I speak not of you all: I know whom I have chosen: but that the scripture may be fulfilled…
1. And, first of all, do we not see here what a hateful, detestable thing hypocrisy, treachery is in the sight of God. Oh see, only see, the Lord of Glory troubled in spirit as He approaches the painful subject. And let us remember, that hypocrisy is equally offensive to Him still.
2. Further, do we not see here that sin — that hardness of heart is a gradual, a progressive thing? Judas did not reach the climax of his guilt by a single leap, but step by step.
3. But still further, may we not learn from this narrative, that though the hypocrite and the hardened sinner may for a long time escape detection, yet at last he shall be disclosed. The Lord may indeed, in His long suffering, allow him to pass unknown, just to give him space and opportunity for repentance.
4. Finally, let the Lord's true-hearted ones seek John's place — leaning on the Master's bosom. What a contrast between John and Judas — John leaning on Jesus' breast, Judas proposing in his heart to betray Him!
Jesus...was troubled in spirit and testified. —
I. CHRIST IN SADNESS (ver. 21). This was the distress —
1. Of intense holiness in the presence of sin. The more holiness, the more sensitiveness to sin. Sometimes the optic nerve becomes so sensitive that a sunbeam will produce the greatest pain; and the auricular nerve so tender that the softest sound yields agony. And in some diseases a breath of air will throw the whole writhing frame into anguish. And so Judas sent a quiver through all the nerves of Christ's pure soul.
2. Of the highest benevolence in the presence of a lost soul. The more love a being has, the more he feels the sufferings of others. Christ's love was immeasurable, and He knew what a lost soul meant. We wonder not then that He was troubled as a lost soul stood before Him.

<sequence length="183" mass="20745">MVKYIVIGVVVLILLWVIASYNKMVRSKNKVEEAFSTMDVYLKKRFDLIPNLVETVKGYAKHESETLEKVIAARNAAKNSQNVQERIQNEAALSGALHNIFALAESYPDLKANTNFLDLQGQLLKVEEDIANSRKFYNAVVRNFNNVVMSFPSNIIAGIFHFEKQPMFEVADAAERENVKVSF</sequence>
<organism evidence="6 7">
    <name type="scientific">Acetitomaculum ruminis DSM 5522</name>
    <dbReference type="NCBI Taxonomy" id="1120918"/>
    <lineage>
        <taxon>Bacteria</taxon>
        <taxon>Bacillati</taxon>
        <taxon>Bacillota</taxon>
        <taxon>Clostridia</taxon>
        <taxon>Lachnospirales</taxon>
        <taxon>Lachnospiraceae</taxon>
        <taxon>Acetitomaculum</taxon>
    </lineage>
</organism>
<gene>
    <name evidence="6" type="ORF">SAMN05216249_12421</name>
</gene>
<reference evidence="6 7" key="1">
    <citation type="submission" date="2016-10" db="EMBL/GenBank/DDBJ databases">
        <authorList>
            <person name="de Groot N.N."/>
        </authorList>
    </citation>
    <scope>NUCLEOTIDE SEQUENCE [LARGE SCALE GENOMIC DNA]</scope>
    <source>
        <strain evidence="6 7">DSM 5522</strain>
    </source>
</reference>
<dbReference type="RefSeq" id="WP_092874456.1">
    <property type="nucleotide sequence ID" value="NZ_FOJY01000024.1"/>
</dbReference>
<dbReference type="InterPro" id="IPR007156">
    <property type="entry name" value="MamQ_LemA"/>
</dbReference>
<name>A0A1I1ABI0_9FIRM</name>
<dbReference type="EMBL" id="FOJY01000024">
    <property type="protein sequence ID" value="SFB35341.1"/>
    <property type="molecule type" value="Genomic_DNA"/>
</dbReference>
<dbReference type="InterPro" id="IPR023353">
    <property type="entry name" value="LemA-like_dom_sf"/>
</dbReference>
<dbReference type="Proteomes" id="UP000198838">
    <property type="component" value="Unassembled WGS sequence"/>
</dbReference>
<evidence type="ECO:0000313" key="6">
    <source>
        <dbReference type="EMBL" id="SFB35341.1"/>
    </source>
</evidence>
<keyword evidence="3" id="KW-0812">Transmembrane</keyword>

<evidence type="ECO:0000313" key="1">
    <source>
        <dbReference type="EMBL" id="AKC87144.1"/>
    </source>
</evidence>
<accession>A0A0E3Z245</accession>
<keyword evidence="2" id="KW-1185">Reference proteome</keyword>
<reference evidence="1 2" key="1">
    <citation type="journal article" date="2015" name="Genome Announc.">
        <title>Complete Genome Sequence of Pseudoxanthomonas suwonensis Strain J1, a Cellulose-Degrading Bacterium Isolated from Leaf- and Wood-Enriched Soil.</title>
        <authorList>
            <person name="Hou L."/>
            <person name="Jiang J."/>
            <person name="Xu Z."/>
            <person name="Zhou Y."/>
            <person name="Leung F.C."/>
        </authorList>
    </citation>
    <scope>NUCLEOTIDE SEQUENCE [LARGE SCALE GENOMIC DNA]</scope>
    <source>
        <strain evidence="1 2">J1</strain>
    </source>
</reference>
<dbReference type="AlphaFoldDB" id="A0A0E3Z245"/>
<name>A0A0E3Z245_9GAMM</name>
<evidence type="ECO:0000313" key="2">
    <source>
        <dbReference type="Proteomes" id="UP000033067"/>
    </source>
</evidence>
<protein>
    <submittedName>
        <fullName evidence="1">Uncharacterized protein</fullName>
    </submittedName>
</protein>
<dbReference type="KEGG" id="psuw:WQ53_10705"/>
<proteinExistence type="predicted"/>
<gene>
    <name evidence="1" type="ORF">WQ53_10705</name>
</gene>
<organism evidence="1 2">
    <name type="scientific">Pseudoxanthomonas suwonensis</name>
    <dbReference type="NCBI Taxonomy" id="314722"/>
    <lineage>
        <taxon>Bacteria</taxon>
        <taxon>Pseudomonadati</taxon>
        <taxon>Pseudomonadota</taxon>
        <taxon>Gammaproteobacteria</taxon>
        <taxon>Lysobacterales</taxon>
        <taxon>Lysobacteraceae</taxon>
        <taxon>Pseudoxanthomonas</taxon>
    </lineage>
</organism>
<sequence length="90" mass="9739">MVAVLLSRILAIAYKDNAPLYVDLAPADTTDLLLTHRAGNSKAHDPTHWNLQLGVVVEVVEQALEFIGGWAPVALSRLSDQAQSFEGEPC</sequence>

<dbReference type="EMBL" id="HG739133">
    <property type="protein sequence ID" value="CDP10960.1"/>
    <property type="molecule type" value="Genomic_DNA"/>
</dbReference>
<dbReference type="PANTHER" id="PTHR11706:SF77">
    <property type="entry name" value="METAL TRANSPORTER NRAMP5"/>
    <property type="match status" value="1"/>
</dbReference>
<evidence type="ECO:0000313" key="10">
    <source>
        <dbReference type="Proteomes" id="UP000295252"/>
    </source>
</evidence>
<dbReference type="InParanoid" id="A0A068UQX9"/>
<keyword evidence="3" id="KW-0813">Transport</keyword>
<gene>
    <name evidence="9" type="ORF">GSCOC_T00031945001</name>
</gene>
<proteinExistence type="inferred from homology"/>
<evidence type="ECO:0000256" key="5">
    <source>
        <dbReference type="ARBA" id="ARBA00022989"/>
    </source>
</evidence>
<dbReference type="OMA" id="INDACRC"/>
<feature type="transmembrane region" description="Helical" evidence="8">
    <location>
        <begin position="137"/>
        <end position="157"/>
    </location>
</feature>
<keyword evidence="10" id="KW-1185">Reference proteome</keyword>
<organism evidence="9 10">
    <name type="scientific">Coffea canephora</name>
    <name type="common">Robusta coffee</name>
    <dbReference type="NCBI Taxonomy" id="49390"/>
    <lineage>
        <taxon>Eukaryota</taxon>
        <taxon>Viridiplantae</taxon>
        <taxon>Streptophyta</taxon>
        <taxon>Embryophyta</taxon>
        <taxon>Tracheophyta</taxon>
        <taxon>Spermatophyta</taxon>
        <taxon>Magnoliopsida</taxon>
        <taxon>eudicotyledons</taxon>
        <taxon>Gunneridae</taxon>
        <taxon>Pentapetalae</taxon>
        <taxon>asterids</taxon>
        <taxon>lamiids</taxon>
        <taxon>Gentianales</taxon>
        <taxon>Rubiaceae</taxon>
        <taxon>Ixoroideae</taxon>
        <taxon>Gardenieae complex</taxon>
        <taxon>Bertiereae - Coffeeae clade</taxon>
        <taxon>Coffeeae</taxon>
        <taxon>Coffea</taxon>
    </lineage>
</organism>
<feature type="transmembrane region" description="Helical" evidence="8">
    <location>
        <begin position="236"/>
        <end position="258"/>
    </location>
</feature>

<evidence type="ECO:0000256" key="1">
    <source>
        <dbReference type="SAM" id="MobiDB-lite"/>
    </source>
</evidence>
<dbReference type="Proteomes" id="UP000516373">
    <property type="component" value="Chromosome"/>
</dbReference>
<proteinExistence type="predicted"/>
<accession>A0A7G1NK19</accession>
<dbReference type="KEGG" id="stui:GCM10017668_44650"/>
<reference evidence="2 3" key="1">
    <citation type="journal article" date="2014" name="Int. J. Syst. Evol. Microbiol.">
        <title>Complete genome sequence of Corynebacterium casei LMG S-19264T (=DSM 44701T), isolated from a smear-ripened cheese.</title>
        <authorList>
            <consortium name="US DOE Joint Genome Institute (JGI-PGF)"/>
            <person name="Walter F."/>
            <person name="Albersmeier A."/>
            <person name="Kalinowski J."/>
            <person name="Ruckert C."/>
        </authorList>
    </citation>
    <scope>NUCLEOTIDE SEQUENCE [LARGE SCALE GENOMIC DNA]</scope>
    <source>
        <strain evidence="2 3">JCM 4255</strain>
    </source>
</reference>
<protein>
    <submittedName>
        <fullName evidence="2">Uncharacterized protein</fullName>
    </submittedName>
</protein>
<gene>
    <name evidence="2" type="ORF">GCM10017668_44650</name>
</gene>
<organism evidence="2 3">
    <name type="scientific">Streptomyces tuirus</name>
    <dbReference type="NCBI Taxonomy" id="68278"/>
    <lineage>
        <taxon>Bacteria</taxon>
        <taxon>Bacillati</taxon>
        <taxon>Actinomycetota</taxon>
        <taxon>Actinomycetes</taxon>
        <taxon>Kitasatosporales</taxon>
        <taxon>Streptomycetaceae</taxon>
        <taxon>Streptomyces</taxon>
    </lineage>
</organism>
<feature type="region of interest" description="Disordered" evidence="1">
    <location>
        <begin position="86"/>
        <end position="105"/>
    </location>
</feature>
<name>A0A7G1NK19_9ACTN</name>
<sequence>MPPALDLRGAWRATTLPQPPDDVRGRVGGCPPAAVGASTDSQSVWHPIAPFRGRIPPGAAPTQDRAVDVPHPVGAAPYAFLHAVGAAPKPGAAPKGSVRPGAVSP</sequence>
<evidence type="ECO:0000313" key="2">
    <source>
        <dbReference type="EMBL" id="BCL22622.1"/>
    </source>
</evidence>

II. THE DISCIPLES IN ANXIETY (ver. 22). Matthew and Mark tell us that they were exceeding sorrowful, and asked each, "Is it I?" The question implies two things.
1. Self-suspicion. Had they been certain of their incapability they would not have made such an appeal. None of them was confident of His impeccability. This self-suspicion is well founded in all souls, and is a help to our spiritual progress and safety. "Let him that thinketh he standeth."
2. A desire to know the worst. Cowards close their, eyes on the worst, and delude themselves with the idea that all is right. It is to the spiritual interest of every man to know the worst here and now, for here and now it can be rectified. "Search me, O God! and know my heart," etc.
III. THE TRAITOR UNMASKED.
1. The means of his detection (ver. 26).
2. His domination by Satan (ver. 27). Before we read that Satan had put the wicked deed into his heart; now he took possession of his soul.
3. His defiance by Christ, "What thou doest," etc. "I defy thee to do thy worst. Do it and have done with it."
4. His lamentable doom (ver. 20).
(D. Thomas, D. D.)
Parallel VersesKJV: I speak not of you all: I know whom I have chosen: but that the scripture may be fulfilled, He that eateth bread with me hath lifted up his heel against me.